Combined with the additional pressure that the rise of social media has placed upon companies to be ethical and transparent—or risk online exposure to an audience of millions—it’s clearer than ever that an all-out emphasis on ensuring an ethical workplace culture is critical. Additionally, studies show that unethical cultures invariably lead to lowered morale, loss of customer, community, and vendor support, and are a breeding ground for lawsuits. In short, workplaces that tolerate or turn a blind eye to misconduct will suffer higher turnover, diminished employee engagement, and a lowered reputation, whereas organizations that build and nurture ethical workplace cultures see increased profits, a workforce that is engaged and productive, and happier customers.

 

What an Ethical Culture Looks Like

How do you define an ethical culture? There are few hard and fast rules as to what constitutes an “ethical” culture, given that each workplace environment has its own unique objectives and dynamics. However, most ethical cultures share an overarching theme: A workplace where the entire staff, starting with ownership down to the managers and team members, believe in, support, and practice legal and moral business practices. Further, ethical workplace cultures encourage, spotlight, and reward ethical behavior, while discouraging and punishing ethical lapses.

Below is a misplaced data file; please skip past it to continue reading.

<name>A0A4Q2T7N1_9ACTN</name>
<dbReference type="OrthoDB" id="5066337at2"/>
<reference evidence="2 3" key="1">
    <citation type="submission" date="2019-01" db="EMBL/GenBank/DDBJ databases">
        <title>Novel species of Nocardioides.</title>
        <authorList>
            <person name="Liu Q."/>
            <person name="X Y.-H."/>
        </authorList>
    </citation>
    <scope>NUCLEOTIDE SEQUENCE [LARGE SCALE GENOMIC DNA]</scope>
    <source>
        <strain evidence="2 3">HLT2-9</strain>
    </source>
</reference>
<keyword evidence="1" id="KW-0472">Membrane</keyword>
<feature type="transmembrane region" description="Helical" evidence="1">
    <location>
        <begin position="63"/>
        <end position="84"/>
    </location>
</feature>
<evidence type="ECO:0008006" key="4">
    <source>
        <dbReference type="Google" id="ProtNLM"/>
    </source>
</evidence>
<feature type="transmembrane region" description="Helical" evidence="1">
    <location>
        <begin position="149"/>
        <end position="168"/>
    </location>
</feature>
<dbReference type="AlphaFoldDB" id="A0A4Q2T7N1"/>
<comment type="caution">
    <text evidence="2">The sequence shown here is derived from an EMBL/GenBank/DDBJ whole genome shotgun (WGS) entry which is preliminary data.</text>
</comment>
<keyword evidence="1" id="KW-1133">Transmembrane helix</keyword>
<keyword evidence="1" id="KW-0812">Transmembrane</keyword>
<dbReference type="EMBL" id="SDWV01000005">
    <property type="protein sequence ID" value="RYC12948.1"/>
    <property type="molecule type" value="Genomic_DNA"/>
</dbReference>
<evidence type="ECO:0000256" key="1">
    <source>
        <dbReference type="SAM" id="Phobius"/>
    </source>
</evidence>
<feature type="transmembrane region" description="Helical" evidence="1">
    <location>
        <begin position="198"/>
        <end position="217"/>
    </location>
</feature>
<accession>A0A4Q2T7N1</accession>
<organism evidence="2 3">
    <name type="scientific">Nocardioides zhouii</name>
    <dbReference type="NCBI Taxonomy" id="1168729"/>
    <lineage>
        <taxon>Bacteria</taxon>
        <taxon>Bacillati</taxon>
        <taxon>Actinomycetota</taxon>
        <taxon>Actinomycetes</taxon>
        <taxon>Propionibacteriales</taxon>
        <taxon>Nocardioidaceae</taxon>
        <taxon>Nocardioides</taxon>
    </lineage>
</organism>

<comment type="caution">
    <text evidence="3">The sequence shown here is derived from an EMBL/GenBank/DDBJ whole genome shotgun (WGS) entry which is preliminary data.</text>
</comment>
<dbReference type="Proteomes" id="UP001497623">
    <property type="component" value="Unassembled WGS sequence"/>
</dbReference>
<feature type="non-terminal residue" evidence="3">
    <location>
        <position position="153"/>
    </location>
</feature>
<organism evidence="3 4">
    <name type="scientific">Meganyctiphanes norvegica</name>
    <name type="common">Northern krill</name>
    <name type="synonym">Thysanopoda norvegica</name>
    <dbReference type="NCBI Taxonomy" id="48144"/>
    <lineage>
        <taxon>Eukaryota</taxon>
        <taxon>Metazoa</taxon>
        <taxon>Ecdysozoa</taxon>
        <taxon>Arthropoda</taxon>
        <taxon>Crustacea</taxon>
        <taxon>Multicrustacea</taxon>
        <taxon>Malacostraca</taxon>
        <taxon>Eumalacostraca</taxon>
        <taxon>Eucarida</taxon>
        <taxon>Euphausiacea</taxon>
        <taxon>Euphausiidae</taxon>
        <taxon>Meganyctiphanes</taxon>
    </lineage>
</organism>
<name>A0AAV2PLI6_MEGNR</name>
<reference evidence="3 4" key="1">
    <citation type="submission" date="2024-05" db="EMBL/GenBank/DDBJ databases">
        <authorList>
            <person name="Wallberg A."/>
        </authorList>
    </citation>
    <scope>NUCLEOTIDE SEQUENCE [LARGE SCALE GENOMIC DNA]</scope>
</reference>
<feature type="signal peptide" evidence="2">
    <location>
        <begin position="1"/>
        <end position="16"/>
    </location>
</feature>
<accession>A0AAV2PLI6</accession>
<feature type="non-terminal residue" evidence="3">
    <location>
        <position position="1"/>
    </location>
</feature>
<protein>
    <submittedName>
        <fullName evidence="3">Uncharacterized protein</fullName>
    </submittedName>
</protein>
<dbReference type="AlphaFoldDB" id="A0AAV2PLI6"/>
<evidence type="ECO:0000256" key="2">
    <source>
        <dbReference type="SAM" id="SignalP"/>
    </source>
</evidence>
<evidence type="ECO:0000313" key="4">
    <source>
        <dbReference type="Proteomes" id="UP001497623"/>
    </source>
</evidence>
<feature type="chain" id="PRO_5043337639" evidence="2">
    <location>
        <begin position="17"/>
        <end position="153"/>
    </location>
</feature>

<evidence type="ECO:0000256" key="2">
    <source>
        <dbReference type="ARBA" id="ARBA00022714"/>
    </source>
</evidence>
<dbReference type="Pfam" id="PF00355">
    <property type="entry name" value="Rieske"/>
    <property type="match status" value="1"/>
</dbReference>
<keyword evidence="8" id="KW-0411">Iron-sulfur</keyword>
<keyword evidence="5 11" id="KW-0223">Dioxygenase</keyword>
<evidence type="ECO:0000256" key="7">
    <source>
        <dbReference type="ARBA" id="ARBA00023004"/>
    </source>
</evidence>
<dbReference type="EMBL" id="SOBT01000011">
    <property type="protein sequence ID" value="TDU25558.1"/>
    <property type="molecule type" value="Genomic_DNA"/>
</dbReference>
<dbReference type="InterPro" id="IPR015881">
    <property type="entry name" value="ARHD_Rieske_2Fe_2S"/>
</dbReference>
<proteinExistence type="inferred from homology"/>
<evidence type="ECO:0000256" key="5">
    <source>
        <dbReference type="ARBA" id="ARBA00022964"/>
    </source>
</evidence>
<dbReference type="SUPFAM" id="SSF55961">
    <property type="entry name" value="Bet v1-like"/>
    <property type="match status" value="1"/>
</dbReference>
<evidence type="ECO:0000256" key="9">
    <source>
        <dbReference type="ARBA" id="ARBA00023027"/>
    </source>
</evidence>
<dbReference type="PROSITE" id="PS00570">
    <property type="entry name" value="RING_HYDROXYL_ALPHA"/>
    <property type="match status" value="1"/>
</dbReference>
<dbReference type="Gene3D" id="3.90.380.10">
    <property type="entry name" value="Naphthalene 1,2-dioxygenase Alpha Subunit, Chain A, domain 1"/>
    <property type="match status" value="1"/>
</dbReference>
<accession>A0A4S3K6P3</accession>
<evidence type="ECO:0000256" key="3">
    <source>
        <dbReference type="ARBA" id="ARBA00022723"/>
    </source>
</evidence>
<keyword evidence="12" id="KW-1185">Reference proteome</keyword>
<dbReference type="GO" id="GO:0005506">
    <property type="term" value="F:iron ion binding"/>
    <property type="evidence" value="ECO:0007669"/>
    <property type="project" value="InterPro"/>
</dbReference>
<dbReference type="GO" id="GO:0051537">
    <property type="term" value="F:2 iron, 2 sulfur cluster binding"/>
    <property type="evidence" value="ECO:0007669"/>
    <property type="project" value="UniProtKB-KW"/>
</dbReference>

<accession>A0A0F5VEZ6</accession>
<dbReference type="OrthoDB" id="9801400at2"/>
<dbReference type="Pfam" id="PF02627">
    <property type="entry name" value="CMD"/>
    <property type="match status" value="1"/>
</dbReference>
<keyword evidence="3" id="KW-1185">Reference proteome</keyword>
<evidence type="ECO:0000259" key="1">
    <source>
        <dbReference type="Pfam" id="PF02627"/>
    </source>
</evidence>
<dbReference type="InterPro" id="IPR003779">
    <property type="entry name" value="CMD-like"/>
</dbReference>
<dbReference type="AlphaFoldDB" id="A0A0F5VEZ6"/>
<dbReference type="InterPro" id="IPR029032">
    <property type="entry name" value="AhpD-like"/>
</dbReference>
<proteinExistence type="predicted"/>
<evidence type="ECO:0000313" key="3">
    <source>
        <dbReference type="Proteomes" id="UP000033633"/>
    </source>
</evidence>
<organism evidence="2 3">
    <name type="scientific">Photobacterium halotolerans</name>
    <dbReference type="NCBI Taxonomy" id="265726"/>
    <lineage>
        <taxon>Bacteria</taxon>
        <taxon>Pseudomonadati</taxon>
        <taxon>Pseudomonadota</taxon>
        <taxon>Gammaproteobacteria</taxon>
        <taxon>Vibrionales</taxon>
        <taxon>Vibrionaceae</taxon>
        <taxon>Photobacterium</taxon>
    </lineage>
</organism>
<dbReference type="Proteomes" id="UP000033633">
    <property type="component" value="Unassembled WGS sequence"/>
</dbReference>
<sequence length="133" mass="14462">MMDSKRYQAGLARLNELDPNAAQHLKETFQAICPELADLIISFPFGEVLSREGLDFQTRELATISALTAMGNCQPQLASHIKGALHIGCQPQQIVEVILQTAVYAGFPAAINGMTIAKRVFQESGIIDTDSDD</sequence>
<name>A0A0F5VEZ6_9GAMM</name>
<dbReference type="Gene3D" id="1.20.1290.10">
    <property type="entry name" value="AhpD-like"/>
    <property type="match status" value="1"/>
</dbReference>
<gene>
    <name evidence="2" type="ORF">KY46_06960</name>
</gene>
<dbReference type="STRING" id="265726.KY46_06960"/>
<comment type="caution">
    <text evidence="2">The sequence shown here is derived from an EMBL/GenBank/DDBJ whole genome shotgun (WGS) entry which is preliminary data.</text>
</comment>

Observe enough workplace cultures, though, and you’ll discover a wide variety of ethical standards that aren’t necessarily laid out clearly in manuals or contracts. Rather, the attitudes and behaviors that comprise a company’s culture are mostly inferred – even unspoken in some cases – depending on nature of the business or the organization in general. Regardless, companies that boasts stellar ethical cultures rarely develop them by accident; ethical cultures flourish only when there is a clear commitment to building and maintaining them, by leaders who understand how important ethics are to the livelihood of the organization. With that in mind, the following sections will examine such factors as behavioral “nudges” to influence ethical workplace behavior, how an ethical culture can help guide decision making in the absence of specific training, and the consensus best practices for building an ethical workplace culture.